So for the first day in a week, we drew breath. On Sunday, Autocar's trek across Europe in the new Nissan Qashqai reached the end of the outward-bound leg in Istanbul, and yesterday we remained in the capital, seeking out locations for snapper Stan to shoot the car.
It was a strange feeling to temporarily put down roots after several 500-mile thrashes across countries. Constant motion gets under your skin; days blend together, and you start distinguishing between nations by the quality of their road network and frequency of service stations.
The odometer told us that we'd amassed 2983 miles since the first Autocar driving team – Richard Bremner and Stan Papior – left Nissan's production facility in Sunderland on Monday 17 February. We'd not taken the most direct route across the Continent, but we'd ticked off as many countries as was practical on our way to Istanbul. Greece gave us the slip; the signpost temptingly hove into view as we headed across Bulgaria, but we were worried about border hold-ups at Turkey so decided not to divert south.
Istanbul was chosen as our destination because it represents one of the points where east meets west, and seemed to reflect the ethos behind the Qashqai, the product of a Japanese company that is woven into European culture.
The rest day didn't mean that our Qashqai was spared from work, but instead of miles of featureless motorway, it had to negotiate the streets of Istanbul, one of the busiest and most vibrant cities on the planet, renowned for its feverish drivers who make up for lack of road discipline with absolute commitment that they have the right of way.
For the Qashqai, this meant plenty of shunting between first and second gears on tight cobbled streets, plus decent use of the parking sensors to avoid ambitiously parked cars, kamikaze pedestrians and the odd feral feline. We were grateful for the lightness of the Qashqai's controls, given the frequency with which we were juggling them.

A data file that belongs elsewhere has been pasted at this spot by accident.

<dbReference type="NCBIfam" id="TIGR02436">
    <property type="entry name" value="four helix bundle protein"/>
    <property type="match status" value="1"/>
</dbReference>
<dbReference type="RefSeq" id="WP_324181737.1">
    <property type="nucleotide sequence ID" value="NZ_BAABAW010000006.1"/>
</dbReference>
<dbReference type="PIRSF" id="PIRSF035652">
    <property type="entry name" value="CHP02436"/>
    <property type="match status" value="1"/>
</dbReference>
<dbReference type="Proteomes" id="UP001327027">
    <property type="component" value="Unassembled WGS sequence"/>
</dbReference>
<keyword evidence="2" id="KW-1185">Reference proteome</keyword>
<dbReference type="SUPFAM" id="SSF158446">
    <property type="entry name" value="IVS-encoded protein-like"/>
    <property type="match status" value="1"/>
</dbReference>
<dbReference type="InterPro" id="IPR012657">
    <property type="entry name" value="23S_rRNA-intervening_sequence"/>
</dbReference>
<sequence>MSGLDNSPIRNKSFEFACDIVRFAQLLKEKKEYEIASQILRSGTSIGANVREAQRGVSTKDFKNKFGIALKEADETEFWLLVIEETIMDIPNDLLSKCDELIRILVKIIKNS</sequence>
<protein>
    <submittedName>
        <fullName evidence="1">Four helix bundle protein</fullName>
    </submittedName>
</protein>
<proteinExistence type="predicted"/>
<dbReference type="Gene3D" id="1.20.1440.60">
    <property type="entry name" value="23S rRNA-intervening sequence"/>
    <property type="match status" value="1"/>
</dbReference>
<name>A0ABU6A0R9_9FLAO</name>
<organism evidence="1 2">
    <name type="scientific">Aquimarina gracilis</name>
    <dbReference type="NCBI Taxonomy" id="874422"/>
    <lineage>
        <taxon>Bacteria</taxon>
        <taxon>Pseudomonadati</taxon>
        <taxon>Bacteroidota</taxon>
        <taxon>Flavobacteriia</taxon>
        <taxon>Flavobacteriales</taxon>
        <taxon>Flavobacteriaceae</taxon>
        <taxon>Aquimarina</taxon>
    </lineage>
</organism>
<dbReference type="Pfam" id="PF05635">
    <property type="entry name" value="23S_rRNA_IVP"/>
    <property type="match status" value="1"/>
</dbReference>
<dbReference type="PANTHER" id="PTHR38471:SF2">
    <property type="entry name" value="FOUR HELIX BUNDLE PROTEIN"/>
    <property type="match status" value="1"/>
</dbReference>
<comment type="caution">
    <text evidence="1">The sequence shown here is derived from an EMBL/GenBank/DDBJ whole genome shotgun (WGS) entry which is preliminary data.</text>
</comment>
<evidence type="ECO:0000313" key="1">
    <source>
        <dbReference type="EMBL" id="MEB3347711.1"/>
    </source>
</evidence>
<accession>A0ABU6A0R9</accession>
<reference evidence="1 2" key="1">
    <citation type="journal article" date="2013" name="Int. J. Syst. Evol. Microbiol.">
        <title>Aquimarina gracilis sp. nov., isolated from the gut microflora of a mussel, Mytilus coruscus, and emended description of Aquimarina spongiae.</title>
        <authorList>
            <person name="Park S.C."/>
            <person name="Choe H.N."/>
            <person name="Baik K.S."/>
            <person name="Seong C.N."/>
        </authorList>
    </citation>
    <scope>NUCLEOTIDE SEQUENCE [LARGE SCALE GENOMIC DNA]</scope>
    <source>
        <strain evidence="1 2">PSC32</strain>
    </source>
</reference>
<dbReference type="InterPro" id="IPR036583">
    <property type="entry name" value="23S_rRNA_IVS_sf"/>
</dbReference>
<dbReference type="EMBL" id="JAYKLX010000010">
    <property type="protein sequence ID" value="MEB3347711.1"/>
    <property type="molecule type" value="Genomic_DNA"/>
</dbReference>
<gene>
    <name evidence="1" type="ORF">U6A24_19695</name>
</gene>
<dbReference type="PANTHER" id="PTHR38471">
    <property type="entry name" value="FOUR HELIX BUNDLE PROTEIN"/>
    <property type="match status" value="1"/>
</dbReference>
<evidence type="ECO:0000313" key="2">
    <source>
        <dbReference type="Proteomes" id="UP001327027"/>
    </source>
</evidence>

We threaded down the narrowest of roads, got stuck behind a shoe shop delivery truck for the best part of an hour as it dropped off its stock at various stores on a single-lane one-way street, and even participated in one of those horn-blaring, improvise-your-own-lane routines at a gridlocked roundabout.
It's equal parts exasperating and hilarious, although I suspect most of the locals noted the unfamiliar numberplate on the Qashqai and the steering wheel on the wrong side and cautiously gave us an extra couple of inches of room.
In between all that, we visited some of the most amazing sights of this bustling city, and met some of its friendly inhabitants. We were accompanied on a tour of the city by Halil, our local guide for the day, and as soon as he explained what we were trying to achieve to the officials, nothing was too much trouble.
We were given access to riverside jetties that were out of bounds to traffic, to secret car parks where the police store seized vehicles, and up private access lanes to beautiful buildings. It was a stark contrast to the reception we would get in London, where every request would be greeted with a gruff and resolute 'No' or a demand for hundreds of pounds.
Here, so long as Stan took a picture of the relevant officials with their car – or, in the case of the amiable food stall vendor, a snap of his delicious produce – they were happy to help and extremely inquisitive about the unfamiliar new car that we'd brought to their city.
Yesterday we also treated our Qashqai to its first wash since it left Sunderland. Initially we were planning to leave the dirt on it, much like they do with the winning car at Le Mans, but it made the pearlescent white paint job look a little dowdy and we began to feel guilty.
Today we turn vaguely north and start for home, with the plan to head back across Turkey, up through Bulgaria and make Bucharest in Romania our next overnight stop. Both Stan and I are a little sad to leave this magnificent city, but somewhat relieved to be a significant step closer to home.